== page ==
Celebrating in the age of siloing

I am old enough to remember a time before the internet took over our lives. When I entered college in 1997, I didn't have my own computer, and when I did log on a computer, it was to type my papers from my handwritten notes into a word processing program. For at least the first month of my freshman year, I didn't even know I had a college email account. One day, I sat down in the computer lab in my dormitory, and I watched the kid next to me open up "Telnet." That was when I learned that I had this online depository for important messages, and that I should probably check it at least once a day. When I traveled the whole 8 miles home on holidays or breaks, I had no access to the internet, and *it didn't matter*. My interest/obsession in checking my email only changed, once I met my boyfriend-now-husband in 1999. Once he graduated from college and moved away in the Spring of 2000, we communicated primarily through email, because long distance calls were too expensive. Long distance calls! 

I think it's absolutely stunning how technology and smartphones have changed our entire existences. Our phones are the adult version of baby pacifiers. Even though my cell phone number is my business number, and I have five email accounts at the moment, and you know, I'm "busy," I'm embarrassed to say how much I check my phone during the day. It's too much. But I'm trapped into it. I spend so much time answering, posting, making these dumbass Instagram stories, and trying to "stay out there." If you exist in this world as an artist or in any kind of commercial capacity, social media is a game we all have to play, and some days it feels like a race to the bottom. 

Most interesting to me is how phones have become our primary way of documenting (and therefore promoting) GREAT THINGS THAT HAPPENED. If we don't post photos and videos or recaps of something we did, then there's no proof it occurred. Facebook, Instagram and Snapchat have created these ways to make us spend most of our days looking at screens. So, the general public is more likely to experience events and interact with people through their phones, instead of leaving their house and experiencing something in person. It's so much easier to do. You avoid parking, getting dressed, running into someone you don't particularly like, awkward small talk, the possibility that the event will suck and then you have no escape.....we all know the excuses. So, the videos and photos posted after the fact allow you to confirm for yourself if really you missed out, or if you made the right choice to stay home. We have definitely become a society in which we can easily convince ourselves that staying home was the right decision. It's easier to do nothing.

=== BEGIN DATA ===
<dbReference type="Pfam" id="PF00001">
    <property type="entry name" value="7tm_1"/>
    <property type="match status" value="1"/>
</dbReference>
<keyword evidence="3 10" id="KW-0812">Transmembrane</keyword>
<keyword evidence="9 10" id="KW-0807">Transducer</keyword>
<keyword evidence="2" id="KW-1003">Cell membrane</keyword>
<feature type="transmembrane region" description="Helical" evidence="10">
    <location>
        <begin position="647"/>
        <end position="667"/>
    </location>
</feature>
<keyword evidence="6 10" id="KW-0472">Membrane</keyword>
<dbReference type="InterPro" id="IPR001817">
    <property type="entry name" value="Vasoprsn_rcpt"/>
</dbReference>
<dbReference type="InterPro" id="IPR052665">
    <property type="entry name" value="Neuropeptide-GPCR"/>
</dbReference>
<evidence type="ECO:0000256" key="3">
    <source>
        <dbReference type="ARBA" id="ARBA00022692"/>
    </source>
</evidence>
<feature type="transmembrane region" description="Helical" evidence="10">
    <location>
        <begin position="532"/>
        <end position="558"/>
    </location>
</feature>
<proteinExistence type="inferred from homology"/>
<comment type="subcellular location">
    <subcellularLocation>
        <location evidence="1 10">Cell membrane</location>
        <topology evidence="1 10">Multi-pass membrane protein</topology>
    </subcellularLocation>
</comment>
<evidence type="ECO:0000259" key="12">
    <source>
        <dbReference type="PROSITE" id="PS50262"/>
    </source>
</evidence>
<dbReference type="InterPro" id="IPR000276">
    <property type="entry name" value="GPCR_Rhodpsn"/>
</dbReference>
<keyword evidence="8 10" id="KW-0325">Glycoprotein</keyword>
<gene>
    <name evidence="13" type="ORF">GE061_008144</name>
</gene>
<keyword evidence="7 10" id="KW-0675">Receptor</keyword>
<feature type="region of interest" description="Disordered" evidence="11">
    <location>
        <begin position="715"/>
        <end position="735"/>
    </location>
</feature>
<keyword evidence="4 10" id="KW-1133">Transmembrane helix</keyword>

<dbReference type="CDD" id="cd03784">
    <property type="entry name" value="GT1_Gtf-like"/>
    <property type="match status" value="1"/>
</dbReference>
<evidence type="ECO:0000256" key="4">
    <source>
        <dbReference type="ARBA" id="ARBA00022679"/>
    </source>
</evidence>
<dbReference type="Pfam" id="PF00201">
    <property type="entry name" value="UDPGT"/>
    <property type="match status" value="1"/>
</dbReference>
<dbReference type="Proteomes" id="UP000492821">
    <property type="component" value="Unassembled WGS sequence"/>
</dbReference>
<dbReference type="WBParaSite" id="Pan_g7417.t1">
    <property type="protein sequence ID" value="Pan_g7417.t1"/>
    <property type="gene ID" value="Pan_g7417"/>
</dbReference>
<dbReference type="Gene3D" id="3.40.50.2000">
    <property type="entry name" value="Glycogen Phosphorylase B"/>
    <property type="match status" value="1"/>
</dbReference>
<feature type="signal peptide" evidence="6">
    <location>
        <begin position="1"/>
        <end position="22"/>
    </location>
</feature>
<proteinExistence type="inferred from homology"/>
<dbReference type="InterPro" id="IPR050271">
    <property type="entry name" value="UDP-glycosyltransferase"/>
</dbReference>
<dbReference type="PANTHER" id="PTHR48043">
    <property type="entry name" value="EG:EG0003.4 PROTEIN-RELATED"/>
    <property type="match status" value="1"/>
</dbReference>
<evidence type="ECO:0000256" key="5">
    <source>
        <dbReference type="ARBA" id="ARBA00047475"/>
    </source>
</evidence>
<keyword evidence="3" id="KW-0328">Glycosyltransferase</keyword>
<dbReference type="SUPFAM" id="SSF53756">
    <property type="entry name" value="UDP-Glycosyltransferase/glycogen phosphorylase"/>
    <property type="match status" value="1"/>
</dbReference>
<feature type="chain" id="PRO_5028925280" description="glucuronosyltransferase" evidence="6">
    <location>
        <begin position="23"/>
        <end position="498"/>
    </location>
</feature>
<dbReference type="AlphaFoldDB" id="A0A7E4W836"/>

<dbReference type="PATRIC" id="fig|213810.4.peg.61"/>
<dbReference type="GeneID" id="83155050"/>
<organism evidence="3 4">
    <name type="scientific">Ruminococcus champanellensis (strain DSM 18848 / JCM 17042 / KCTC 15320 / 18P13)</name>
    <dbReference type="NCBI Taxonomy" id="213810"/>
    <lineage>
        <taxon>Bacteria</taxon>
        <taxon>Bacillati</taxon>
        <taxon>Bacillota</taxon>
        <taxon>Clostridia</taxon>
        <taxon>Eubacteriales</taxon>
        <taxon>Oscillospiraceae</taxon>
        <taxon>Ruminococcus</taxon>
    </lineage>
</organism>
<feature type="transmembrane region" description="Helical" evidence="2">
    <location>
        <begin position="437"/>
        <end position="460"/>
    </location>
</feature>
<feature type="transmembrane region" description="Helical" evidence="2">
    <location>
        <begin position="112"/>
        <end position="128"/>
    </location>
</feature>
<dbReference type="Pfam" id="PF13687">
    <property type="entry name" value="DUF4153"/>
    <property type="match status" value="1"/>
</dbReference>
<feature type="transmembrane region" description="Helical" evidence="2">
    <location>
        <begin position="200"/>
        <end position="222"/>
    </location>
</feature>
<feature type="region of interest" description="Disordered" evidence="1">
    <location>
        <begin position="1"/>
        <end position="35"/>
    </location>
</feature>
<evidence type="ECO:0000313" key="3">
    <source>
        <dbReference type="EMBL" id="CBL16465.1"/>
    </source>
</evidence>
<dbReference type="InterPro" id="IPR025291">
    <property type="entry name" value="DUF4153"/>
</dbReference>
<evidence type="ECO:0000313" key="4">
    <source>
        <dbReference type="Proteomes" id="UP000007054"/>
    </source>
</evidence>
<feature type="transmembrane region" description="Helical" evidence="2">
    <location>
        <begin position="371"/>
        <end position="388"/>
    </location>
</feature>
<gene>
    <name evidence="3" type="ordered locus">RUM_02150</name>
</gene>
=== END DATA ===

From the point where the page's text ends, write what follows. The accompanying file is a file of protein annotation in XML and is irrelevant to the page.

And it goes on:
I don't think this is depressing news, or even news. The ubiquity of cell phones have only highlighted a universal truth about human behavior - we make selfish decisions based in our own best interests. The only difference now is it's easier to see, in real-time, who actually showed up, and then, who is supposedly "going" and who is "interested."

Over the ten years that I've produced community tap dance events in Philadelphia, from shows to jams to National Tap Dance Day, I've gotten to a very Zen state about all of it. Here's the thing. The only way you can produce community events like these is if you have zero expectations about absolutely all of it. Read that again. Maybe less than zero. There will be no recognition for the work, definitely no money made, no citation from Mayor Kenney (although that would be nice), no champagne toast (there's no budget for that). Along with the zero expectations is the understanding that the road to producing any kind of high-quality community event is lined with shit. I will spend a full year busting my ass and fighting the city and its robot-bureaucrats and doing a literal tap dance at Home Depot so I can explain to the store managers what tap dancing actually is, so I can get a plywood donation, and then people drop out (read above about self-interest) and there's also the possibility that nobody will even show up to the goddamn thing.

I do it anyway. I do it because I love tap dancing and I love Philadelphia and I love everything that tap dance has given me, such that I want to give something back to the city (that also wants to charge me $1200 for a 2 hour permit). I believe passionately in public art and public displays of art and accessibility to the arts and sharing joy and commemorating people and places that will absolutely disappear if one of us doesn't keep saying them out loud. Someone is listening. I have proof.

 Tap Dance Day 2016, Passyunk Square

Tap Dance Day 2016, Passyunk Square

 Tap Dance Day 2017, Headhouse Square. Phoyo by Toni Caldwell

Tap Dance Day 2017, Headhouse Square. Phoyo by Toni Caldwell

Tap Dance Day 2018, City Hall

All photos by Toni Caldwell